I found the vertical stab camera an awesome vantage point from which to watch takeoff and landing.  From my seat in the right forward section of the aircraft, I could only glimpse the intake of the engines from the window behind me.

Takeoff was unlike in other airliner I have flown in, which is pretty much is all of them.  We lined up on KSFOs longest runway 28R which is just shy of 12,000 feet.  The engines make a very distinctive whine and acceleration is very slow.  We still felt slow when we rotated and started to climb away.  Analyzing the video and a taxi diagram of KSFO I determined that we rotated just after passing 19R and taxiway E and became airborne a few hundred feet prior to passing taxiway D.  This distance is about 6,500 feet.  Climb out was quite shallow and we still felt really slow.  We flew straight out to the ocean and then turned north to the follow the coast giving us a great view of the city and a partially obscured Golden Gate Bridge. 

About 12 hours later we arrived over Frankfurt.  Once again the landing felt as if in slow motion.  The pilot made an excellent landing.  Very impressive for the size of the A380.  I imagine it must be like controlling a boat when the aircraft has slowed for landing…you provide a control input and two minutes later the effects of that control input are felt.  We taxied in and that was it, my A380 experience was over as quick as it had begun.  I am glad to have had the chance to fly in the 380 but will not be disappointed if I never do it again at least in economy seating.  It is ashame how uncomfortable the experience can be especially for an Airbus and a foreign carrier.  I am scheduled to fly business class in a United 777 on the way home once I am done with business here in Germany.  Looking forward to the unlimited Jack and Cokes!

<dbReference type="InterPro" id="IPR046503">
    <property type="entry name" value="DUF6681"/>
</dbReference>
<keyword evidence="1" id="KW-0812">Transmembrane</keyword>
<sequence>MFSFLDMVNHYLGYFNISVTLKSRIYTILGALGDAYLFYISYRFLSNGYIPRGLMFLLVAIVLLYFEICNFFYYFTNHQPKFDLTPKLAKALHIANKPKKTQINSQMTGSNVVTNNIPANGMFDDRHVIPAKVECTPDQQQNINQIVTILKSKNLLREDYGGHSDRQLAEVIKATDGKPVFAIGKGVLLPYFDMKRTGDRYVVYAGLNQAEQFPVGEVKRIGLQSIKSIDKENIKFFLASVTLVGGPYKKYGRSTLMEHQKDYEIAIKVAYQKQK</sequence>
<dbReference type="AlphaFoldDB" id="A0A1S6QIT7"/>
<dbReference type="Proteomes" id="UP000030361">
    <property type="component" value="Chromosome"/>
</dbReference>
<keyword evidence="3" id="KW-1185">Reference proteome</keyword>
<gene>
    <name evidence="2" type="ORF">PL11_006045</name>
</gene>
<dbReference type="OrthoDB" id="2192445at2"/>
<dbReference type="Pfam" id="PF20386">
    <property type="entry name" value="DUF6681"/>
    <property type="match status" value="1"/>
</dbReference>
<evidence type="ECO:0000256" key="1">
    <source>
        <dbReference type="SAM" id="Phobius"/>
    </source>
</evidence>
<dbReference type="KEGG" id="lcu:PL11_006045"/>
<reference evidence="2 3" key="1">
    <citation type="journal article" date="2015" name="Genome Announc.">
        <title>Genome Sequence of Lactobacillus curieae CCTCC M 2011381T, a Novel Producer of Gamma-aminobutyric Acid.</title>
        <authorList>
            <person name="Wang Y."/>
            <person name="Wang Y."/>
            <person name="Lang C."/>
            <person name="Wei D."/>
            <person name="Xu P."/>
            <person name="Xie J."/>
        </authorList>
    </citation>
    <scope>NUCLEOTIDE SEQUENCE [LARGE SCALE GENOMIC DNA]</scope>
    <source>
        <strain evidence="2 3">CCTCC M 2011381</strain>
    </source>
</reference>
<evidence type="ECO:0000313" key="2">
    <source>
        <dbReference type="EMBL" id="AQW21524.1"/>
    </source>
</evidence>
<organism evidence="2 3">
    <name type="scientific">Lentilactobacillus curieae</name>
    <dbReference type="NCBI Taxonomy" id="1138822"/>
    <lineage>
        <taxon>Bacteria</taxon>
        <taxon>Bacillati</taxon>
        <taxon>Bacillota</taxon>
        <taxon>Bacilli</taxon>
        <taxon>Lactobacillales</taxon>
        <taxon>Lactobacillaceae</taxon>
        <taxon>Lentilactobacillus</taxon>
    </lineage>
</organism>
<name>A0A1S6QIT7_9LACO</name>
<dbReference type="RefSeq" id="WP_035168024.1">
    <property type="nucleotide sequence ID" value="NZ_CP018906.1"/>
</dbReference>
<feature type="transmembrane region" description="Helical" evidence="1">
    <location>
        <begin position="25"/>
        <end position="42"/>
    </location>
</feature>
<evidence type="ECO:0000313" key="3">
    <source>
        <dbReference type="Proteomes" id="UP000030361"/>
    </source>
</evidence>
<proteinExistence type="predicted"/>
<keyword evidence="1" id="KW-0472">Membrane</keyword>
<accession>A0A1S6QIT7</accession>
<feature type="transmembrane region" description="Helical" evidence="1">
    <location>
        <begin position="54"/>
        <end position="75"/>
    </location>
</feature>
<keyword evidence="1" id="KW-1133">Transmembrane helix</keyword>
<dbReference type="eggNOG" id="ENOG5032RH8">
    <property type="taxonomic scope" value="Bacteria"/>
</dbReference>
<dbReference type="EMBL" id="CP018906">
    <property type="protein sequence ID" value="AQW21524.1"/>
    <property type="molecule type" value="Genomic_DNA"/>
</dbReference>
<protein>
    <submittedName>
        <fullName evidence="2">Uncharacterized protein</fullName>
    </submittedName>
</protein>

[September 3-5, 2011]
Big Las Vegas X-Country in a Glass DA-40                                  4.9              
Photos    Google Earth Flight Track

Landing Henderson
Landing Scottsdale
Overflying the Grand Canyon (west)
Overflying Hoover Dam